Tips and Tricks to Turn Your Feedback into Gold
When it comes to creating surveys and soliciting feedback, many people overlook the logical options to build relevant, personal, and quick surveys that let you dig deeper without fatiguing the respondent. There are different varieties of survey logic that allow you to direct respondents to different parts of the survey automatically. The variety allows you to choose the right one to get the best feedback from your respondents.
Focus on what you’re showing, not what you’re hiding
A survey with no logic shows all of the pages and all of the questions in order. So, even if you don’t have a cat, for example, you’ll still see all the cat-related questions (and can answer them, making data analysis much more complicated). A survey with logic directs the respondent to the next logical question based on their answer. In the same example, a survey with logic might take you immediately to questions about why you don’t have a cat, or questions about dogs.
Use tracks that follow your logic
Using survey logic, you can set up multiple question tracks within the same survey to gather more detailed information, while keeping your survey short and relevant. In this way, you can use one survey to gather as much information as three or four would.
In a pet survey, for example, you might ask about dogs, cats, and other animals. To do this, you might build a question track for each answer – a Dog track, a Cat track, an “Exotics” track, and a multiple animals track – each track being like its own survey. Then you can begin with a question that determines which track the respondent will take.
Pick a Logic
There are three types of logic you can use in your surveys to collect better feedback while keeping the survey short for participants: Question Logic, Page Logic, and Skip Logic.
Question Logic allows you to skip a question or two that would be irrelevant based on an answer you gave. For example, if you ask, “Do you feed your pet table scraps?” a Yes response might skip you to a question like, “Do you know if the human food is safe for your pet?” At the same time, a No response might ask if you do this for health or training reasons.
Page Logic allows you to skip to a different page based on an answer. This is useful when you have created separate tracks for your survey. For example, answering Yes to owning a dog would take you to the Dog Owners page of the survey. This ensures the survey taker only sees relevant questions, reducing their survey fatigue. It also makes it easier to create smaller surveys covering a single topic within a larger survey.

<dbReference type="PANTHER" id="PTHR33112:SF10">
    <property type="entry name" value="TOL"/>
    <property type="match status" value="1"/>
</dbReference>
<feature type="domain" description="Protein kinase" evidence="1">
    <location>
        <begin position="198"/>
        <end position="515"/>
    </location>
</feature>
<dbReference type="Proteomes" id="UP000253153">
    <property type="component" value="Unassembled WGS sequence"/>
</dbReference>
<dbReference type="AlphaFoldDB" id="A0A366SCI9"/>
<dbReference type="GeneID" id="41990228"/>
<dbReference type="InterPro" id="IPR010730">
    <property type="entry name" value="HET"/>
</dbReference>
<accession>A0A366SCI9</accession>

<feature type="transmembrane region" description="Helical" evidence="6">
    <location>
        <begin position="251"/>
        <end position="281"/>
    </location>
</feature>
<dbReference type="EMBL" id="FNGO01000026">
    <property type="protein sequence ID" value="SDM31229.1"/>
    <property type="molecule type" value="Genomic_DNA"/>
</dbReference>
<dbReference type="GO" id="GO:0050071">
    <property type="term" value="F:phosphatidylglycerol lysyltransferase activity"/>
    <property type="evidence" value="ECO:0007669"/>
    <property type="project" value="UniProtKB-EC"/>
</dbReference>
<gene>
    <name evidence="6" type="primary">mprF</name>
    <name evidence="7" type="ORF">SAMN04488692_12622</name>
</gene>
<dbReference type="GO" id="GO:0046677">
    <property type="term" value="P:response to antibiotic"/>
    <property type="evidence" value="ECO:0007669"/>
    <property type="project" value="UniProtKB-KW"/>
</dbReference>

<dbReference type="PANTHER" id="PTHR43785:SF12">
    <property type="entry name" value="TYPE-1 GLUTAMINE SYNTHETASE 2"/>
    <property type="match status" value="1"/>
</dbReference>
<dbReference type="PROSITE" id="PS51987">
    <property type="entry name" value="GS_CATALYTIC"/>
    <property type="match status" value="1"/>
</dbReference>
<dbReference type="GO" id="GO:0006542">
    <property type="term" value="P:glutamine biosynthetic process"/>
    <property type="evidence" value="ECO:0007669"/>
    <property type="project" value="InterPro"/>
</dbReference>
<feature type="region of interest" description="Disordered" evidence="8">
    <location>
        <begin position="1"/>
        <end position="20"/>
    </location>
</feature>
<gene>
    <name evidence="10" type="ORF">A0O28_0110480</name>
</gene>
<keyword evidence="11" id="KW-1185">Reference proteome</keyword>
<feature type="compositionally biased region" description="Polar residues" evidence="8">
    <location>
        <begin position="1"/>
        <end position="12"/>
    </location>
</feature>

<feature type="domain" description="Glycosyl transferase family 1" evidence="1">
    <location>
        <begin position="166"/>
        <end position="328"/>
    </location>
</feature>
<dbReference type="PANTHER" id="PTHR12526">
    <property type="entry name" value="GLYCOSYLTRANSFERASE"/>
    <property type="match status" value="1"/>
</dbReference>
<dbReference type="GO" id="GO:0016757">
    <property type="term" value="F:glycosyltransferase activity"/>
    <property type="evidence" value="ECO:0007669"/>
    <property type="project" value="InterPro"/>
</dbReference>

Skip Logic is often used as Disqualify Logic, which ends the survey for that respondent. This is required for surveys where you’ve purchased an audience through panels, so you don’t pay for recipients who don’t qualify for your survey. In our pet example, you would use this for people who say they have no pets. If they select that option, they are sent to a thank you page, so they don’t skew the results.
The Decision Point
In all of these surveys, there is a decision point that takes the respondent through to questions that are more relevant and specific to them. Or, in the case of Skip logic, it takes them out, so they don’t influence your results.
Decision points allow you to field a survey to a large audience, then allow the audience to select the survey branch that is most relevant to them, and only answer those questions. This reduces survey fatigue, which generally results in lower-quality responses and more incomplete responses.
Better Feedback Leads to Better Decisions
You might not need survey logic for all of your projects, but for those you do, it’s invaluable. It’s also why the same Alchemer Survey solution you use in your department can work in any department in your organization – HR, marketing, market research, CX, product management or anybody trying to collect feedback. You can find the same Alchemer deployment at work across organizations of all sizes, in every department, around the world.
Dig deeper with your audiences without fatiguing them. Take advantage of Question, Page, and Skip logic to get the best feedback from your respondents, because better feedback means you’re basing business decisions on better data.
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